Savvy shoppers know a “25% Off” sale is not necessarily a good deal. Is the item discounted from a fair price or did the retailer increase the price before marking it down? Determining whether or not the equity market offers a compelling buying opportunity also requires more information than simply how much its price has fallen from its peak—even when the price has dropped by nearly 25%.
This year’s bear market has brought equity valuations lower, but are they low? The price-to-earnings ratio (P/E) of the S&P 500® Index began 2022 around 23, based on trailing 12-month earnings, and ended the third quarter around 17. Over the last 25 years, the average for the measure is approximately 26 and readings below 17 have occurred just 14% of the time. As Figure 1 illustrates, current valuations are low relative to recent history, however they are high relative to the range that persisted prior to 2000.
As the table in Figure 2 shows, when the starting P/E of the S&P 500® Index is 17 or higher, the average annualized returns over 3-, 5- and 10-year periods have been much higher than typical levels of inflation, and returns over these multi-year periods have frequently been higher than even the record level of inflation that the economy has been experiencing recently.
While long-term returns have historically been attractive on-average, history also suggests that when valuations are at current levels or higher, the market can deliver short-term losses that can test the commitment of long-term investors. Data in Figure 2 also shows that investing at valuation levels similar or higher than current levels can produce negative long-term returns as well as significant shorter-term drawdowns. With uncertainty over inflation and Federal Reserve (the Fed) policy, supply-chain issues, and the on-going conflict between Russia and Ukraine with the adjacent burgeoning European energy crisis, the current investment landscape includes multiple risk factors that could limit long-term returns and potentially trigger additional market downside.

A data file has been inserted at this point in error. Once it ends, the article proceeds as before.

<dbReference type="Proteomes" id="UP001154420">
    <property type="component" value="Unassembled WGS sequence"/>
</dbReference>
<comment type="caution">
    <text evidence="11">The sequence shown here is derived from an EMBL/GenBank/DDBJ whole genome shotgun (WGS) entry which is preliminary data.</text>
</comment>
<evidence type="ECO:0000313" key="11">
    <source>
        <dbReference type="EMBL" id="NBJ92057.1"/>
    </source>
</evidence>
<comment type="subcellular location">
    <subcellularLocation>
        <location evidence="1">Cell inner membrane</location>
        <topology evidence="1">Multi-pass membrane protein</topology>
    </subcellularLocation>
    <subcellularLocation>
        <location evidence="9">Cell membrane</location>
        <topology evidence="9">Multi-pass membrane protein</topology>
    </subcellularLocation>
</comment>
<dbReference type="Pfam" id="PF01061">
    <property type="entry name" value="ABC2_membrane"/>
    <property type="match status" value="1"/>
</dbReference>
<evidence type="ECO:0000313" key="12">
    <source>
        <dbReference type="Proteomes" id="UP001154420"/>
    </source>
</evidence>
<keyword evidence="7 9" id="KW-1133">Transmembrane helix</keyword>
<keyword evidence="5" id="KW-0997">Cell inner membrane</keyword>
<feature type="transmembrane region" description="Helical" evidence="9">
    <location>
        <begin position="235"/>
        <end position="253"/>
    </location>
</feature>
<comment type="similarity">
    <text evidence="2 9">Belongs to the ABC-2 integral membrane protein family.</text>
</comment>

At the end of the third quarter, equity market valuation was at a significant discount relative to valuation levels present for most of the 2000s. Investors may benefit from taking a longer view of history as they decide whether or not the current discount represents a compelling buy. History has shown that equity market returns from these valuation levels can be attractive, but investors must remain vigilant against downside risks. Strategies that utilize index options to reduce risk and generate attractive cash flow could be a great addition to any portfolio. With central bank policy, inflation and other potential risk factors present in fixed income markets, investors may be interested in alternatives such as the approach Gateway has taken to low-volatility equity investing since 1977.
Past performance is no guarantee of future results.
For more information and access to additional insights from Gateway Investment Advisers, LLC, please visit www.gia.com/insights.